Proposed Digital Services Act would force tech giants to explain their ad targeting algorithms and open ad archives to researchers, says EU competition chief
Proposed new EU rules governing digital services and markets would force tech giants to explain how their ad targeting algorithms work and allow access to their ad archives to regulators and researchers, the EU’s digital and antitrust commissioner has said.
European competition commissioner Margrethe Vestager said the proposed Digital Services Act (DSA) and Digital Markets Act (DMA) aim to make ad targeting more transparent and to ensure companies are held accountable for their decisions.
“The biggest platforms would have to provide more information on the way their algorithms work, when regulators ask for it,” Vestager told an event held by research group AlgorithmWatch and the European Policy Centre on Friday, Reuters reported.
Companies such as Google and Facebook, which dominate internet advertising, would also have to give regulators access to the data they hold, including ad archives, Vestager said.
Her remarks follow an event earlier in the week at which Vestager said the new rules would also take aim at the ability of large tech “gatekeepers” to unfairly boost their own position by manipulating search rankings.
Drafts of the DSA and DMA are set to be formally submitted on 2 December amidst a renewed push to curb the power of large tech companies, with the process of turning the proposals into law is likely to take at least a year.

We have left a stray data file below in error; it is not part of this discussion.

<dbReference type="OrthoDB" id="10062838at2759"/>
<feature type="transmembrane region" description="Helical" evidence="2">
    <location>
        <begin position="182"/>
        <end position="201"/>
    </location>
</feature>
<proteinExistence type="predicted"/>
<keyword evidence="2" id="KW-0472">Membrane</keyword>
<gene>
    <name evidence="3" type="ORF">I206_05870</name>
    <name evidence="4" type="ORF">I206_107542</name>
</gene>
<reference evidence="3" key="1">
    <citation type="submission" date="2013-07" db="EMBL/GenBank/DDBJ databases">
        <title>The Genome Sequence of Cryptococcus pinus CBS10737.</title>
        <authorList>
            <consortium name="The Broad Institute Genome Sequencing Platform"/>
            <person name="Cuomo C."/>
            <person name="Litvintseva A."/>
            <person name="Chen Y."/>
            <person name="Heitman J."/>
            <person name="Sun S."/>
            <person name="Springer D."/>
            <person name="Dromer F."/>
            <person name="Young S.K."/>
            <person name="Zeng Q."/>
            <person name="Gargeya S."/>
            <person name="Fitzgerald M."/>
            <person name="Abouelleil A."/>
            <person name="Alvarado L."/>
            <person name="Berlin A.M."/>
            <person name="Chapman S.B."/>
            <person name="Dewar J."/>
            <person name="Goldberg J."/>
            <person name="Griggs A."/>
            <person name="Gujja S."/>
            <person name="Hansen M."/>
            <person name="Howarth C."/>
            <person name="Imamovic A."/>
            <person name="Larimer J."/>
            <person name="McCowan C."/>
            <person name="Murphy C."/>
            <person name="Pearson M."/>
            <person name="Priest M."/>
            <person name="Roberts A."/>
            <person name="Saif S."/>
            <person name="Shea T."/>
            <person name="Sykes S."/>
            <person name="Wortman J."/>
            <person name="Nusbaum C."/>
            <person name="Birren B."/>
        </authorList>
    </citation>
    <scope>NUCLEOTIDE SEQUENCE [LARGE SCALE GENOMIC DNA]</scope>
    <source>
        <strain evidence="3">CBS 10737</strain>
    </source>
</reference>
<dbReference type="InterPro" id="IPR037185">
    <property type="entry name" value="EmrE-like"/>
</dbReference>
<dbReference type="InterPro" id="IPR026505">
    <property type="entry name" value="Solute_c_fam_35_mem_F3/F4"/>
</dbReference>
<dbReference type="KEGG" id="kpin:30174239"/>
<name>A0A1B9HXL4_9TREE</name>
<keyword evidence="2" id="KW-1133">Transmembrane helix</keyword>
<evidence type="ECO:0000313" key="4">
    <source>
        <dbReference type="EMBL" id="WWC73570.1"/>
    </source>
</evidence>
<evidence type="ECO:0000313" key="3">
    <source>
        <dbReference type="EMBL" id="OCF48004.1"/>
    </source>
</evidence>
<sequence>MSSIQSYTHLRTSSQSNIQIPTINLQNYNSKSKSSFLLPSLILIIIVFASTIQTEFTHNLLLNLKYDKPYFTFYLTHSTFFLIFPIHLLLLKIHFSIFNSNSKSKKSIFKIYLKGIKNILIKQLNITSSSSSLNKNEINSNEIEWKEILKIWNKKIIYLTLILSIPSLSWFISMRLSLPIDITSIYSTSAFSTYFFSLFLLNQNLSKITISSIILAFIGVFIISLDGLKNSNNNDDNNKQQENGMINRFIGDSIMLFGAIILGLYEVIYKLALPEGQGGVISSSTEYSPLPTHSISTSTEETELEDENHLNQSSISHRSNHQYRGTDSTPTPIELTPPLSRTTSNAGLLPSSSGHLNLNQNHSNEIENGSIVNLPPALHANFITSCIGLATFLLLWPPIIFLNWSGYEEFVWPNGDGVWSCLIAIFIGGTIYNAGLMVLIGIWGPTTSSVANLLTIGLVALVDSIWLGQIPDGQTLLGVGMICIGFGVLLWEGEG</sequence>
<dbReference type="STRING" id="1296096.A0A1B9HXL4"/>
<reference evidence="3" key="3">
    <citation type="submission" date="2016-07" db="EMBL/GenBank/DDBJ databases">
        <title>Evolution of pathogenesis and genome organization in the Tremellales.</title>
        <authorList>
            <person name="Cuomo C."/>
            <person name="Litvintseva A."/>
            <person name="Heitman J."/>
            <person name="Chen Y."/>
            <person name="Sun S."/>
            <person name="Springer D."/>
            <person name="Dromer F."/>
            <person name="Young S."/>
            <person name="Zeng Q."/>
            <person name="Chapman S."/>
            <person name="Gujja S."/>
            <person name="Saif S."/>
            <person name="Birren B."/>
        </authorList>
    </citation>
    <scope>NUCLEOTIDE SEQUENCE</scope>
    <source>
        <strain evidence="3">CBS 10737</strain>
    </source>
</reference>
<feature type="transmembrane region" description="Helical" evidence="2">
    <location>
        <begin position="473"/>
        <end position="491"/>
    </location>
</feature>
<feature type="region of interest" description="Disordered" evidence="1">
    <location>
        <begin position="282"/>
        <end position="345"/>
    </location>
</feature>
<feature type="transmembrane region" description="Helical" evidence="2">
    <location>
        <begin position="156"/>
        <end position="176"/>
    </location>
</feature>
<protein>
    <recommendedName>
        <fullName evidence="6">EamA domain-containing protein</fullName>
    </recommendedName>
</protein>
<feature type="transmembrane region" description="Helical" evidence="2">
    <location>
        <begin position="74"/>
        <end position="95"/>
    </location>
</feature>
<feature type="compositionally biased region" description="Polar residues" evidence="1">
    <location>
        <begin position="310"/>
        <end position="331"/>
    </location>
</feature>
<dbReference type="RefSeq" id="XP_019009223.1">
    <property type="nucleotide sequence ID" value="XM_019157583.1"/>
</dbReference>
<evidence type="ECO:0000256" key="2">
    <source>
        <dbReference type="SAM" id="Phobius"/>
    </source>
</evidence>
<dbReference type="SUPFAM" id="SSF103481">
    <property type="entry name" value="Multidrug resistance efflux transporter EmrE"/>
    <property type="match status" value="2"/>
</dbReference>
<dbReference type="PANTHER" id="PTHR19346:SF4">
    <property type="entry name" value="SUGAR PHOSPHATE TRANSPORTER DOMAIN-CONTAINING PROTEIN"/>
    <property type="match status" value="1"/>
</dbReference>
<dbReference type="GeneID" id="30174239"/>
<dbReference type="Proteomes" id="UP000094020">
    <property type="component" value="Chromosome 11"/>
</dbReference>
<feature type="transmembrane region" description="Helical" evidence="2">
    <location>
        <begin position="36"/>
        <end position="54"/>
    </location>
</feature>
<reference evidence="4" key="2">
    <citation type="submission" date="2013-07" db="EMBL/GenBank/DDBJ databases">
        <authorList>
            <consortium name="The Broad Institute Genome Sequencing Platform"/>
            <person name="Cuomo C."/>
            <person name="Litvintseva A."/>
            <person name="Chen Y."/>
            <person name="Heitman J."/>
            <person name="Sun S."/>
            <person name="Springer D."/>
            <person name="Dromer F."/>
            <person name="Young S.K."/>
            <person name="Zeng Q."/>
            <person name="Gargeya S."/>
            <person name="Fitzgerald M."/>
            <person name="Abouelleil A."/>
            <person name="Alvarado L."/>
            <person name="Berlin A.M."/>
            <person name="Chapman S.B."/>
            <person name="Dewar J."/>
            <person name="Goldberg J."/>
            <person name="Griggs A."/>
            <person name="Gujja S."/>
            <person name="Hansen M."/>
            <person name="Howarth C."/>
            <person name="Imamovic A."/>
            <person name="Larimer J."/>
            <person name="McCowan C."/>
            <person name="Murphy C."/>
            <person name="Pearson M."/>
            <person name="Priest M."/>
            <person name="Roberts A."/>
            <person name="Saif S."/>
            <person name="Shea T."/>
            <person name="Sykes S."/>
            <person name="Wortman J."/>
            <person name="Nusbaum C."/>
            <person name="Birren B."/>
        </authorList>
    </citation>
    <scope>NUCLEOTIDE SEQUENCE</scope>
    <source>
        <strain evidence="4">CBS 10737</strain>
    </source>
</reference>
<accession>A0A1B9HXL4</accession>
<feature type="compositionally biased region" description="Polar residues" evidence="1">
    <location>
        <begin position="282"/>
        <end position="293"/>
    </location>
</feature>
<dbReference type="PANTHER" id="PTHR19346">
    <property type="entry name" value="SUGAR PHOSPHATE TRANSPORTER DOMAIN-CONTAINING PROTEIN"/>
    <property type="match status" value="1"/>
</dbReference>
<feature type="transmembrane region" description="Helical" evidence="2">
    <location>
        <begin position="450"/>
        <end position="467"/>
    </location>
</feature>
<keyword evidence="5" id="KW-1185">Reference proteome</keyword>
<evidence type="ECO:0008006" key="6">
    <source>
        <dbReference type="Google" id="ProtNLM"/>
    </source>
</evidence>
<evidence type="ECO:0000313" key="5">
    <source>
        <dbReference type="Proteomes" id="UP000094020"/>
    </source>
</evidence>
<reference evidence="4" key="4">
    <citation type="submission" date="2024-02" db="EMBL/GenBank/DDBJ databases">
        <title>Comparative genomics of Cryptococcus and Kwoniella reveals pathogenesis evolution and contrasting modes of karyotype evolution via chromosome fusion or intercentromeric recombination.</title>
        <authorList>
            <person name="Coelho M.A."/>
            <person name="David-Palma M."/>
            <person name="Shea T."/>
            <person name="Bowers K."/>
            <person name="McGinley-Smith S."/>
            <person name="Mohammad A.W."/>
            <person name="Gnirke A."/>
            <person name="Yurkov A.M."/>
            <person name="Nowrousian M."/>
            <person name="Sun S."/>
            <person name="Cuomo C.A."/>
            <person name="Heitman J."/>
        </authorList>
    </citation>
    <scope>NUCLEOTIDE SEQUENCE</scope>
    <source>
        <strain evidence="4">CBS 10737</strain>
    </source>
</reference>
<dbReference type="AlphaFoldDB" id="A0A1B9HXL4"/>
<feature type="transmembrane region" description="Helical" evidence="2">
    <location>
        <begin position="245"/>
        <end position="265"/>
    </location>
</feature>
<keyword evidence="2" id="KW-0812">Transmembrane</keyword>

Meanwhile, Google is planning an aggressive lobbying campaign against the proposed rules and against regulators including French EU markets commissioner Thierry Breton, according to a leaked internal document.
The document, whose contents were earlier reported by French magazine Le Point, lays out a 60-day strategy that aims to remove “unreasonable constraints” to Google’s business model and to “reset the political narrative” around the proposed legislation.
The document singles out Breton, who has been an outstanding supporter of breaking up big tech companies, recommending to “increase pushback” against Breton while “weakening support” for the legislation.
Other objectives laid out in the document are to “undermine the idea DSA has no cost to Europeans” and to “show how the DSA limits the potential of the internet . . . just as people need it the most”.
The presentation is labelled “privileged and need-to-know” and “confidential and proprietary”.
Google acknowledged in an official statement that it has “concerns” about some of the DSA’s proposed measures that it believes would “prevent global technology companies from serving the growing needs of European users and businesses”.
The company added: “We fully support, and will continue to advocate for, a DSA that ensures technology can contribute to Europe’s recovery and future economic success.”
Dominant tech companies including Amazon, Apple, Facebook and Google have come under renewed pressure from regulators in recent months, with the US Justice Department filing an antitrust lawsuit against Google in October and the FTC reportedly planning a similar action against Facebook within weeks.
The heads of Google and Twitter also testified before the US Senate last week in defence of a law that protects tech firms from liability over content posted by users.